The material here consists of three Werner originals, namely “The Space”, “Fifth Movement”, and “Fall From Grace”, and the remainder are from Keith Jarrett, Michel Legrand, Jason Seizer (also the recording and mixing engineer), and Ralph Rainger/Leo Robin. Werner treats these different tunes in such a way that the album sounds very much together as a whole, stylistically speaking.
Opening the album, “The Space” seems to be in three sections – the first is reflective and full of space, the second moves along with more of a Latin flavour, and the third returns to the mood of the first, albeit with a little more movement.
The Latin flavour returns for the much shorter “Encore from Tokyo”, where Werner shows his highly fluent, flowing right-hand improvisation over an insistent, driving left hand, all delivered with real delicacy. “Fifth Movement” is pretty similar in style to the previous track, albeit with a slight breakdown in the middle, before returning to familiar ground, although towards the end of the track the two hands become more integrated.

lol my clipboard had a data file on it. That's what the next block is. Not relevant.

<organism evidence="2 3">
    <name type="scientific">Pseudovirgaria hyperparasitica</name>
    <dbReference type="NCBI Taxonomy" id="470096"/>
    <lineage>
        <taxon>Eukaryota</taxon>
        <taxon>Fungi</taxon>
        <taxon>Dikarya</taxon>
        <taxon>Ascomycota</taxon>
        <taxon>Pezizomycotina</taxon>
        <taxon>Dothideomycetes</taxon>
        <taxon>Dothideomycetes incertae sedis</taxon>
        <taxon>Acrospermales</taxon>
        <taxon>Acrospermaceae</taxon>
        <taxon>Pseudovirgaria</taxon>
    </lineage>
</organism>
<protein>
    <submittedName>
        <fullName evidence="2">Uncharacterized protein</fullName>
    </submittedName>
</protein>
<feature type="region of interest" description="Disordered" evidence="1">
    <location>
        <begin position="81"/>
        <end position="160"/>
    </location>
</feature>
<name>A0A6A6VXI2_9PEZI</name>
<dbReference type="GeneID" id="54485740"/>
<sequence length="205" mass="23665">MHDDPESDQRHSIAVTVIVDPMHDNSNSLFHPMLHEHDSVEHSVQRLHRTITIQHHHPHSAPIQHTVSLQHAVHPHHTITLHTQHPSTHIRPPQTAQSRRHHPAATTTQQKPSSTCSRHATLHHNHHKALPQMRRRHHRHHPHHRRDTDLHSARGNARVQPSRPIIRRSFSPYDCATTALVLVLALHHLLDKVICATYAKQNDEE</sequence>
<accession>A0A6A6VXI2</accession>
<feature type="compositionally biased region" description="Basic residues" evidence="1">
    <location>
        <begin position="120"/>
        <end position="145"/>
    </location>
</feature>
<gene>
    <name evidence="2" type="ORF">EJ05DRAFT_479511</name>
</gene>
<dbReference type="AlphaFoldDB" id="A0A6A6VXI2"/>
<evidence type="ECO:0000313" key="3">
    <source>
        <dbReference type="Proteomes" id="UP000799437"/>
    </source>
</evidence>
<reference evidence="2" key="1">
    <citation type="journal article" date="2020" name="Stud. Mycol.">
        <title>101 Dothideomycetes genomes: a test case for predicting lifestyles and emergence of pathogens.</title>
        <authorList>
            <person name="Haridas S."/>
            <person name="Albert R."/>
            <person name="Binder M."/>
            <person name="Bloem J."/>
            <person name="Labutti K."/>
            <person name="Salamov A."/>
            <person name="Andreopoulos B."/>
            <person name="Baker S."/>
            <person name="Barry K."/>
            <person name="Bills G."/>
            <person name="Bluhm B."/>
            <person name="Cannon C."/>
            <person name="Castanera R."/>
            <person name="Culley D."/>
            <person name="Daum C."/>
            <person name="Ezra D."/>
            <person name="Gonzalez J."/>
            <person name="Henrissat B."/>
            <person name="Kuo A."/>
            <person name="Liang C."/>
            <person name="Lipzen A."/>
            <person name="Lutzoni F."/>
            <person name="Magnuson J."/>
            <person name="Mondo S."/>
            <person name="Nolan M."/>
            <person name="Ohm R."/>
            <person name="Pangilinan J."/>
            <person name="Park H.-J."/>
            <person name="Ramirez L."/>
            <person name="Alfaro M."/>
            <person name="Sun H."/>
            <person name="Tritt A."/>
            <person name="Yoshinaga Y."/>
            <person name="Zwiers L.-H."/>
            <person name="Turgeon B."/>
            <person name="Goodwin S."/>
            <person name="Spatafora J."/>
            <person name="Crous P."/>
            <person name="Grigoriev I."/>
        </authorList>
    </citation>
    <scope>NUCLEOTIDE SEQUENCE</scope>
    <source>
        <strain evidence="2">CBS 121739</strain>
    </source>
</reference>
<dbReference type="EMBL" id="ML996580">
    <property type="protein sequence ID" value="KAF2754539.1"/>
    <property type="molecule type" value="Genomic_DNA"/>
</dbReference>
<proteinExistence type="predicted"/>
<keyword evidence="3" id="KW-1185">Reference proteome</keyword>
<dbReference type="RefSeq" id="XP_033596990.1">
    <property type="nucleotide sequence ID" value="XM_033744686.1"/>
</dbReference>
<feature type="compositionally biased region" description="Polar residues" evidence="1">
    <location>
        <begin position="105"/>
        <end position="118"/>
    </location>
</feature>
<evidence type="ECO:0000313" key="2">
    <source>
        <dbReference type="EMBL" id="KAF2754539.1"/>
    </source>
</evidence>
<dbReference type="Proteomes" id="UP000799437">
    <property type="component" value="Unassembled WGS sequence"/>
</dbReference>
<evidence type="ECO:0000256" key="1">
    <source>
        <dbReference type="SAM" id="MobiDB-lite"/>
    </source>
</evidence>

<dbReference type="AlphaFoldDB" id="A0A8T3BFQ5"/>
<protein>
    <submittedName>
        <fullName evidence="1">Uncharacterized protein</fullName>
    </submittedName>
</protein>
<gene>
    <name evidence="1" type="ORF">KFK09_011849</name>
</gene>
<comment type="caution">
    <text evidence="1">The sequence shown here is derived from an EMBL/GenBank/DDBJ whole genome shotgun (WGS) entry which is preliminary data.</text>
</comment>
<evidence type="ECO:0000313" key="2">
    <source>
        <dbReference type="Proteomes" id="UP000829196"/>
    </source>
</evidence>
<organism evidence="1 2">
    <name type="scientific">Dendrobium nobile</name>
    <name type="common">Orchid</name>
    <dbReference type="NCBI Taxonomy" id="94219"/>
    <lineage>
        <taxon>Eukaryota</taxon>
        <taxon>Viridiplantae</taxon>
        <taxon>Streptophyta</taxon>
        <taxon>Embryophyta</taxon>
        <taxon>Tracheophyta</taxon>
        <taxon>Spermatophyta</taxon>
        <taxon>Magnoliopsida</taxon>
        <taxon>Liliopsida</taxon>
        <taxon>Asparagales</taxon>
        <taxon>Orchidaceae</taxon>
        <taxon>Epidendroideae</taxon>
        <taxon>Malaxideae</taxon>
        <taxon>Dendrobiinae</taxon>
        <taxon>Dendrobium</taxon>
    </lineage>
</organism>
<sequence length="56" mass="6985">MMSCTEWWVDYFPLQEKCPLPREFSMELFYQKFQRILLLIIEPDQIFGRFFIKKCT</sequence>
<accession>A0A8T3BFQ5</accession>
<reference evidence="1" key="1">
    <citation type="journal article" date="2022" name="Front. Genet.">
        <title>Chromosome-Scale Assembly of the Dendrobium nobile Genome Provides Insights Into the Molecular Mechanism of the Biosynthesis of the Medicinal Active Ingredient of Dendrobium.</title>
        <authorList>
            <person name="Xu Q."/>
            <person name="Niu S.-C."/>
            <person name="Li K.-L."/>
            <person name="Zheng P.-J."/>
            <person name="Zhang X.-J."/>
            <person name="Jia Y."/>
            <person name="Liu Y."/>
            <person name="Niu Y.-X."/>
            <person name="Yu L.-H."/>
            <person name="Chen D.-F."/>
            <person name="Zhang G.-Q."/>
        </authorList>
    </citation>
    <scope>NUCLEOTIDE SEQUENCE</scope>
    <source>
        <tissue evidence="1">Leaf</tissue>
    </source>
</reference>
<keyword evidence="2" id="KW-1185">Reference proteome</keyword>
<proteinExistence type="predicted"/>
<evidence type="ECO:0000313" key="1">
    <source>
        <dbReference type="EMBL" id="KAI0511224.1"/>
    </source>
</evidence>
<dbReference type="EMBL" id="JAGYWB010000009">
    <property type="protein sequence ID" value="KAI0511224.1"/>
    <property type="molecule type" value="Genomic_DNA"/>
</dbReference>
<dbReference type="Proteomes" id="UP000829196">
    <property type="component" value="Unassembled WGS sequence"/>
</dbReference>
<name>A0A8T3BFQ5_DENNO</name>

“You Must Believe in Spring” is in a much more conventional ballad style, with some beautifully delicate touch and warm tone. “Taro” and “Kiyoko”, both penned by Seizer, continue in more or less ballad vein, but then “If I Should Lose You” takes us uptempo, which seems just right after several ballads. The closing track takes us back to ballad territory again, so perhaps there are one or two too many of those here.
It took two and a half years for the recording to be released, which seems a long time, but there could be several reasons for that, and overall it seems to have been worth the wait.
The Space; Encore from Tokyo; Fifth Movement; You Must Believe in Spring; Taro; Kiyoko; If I Should Lose You; Fall From Grace (54.21)
Werner (p). Oberhaching, 11-12 May 2016.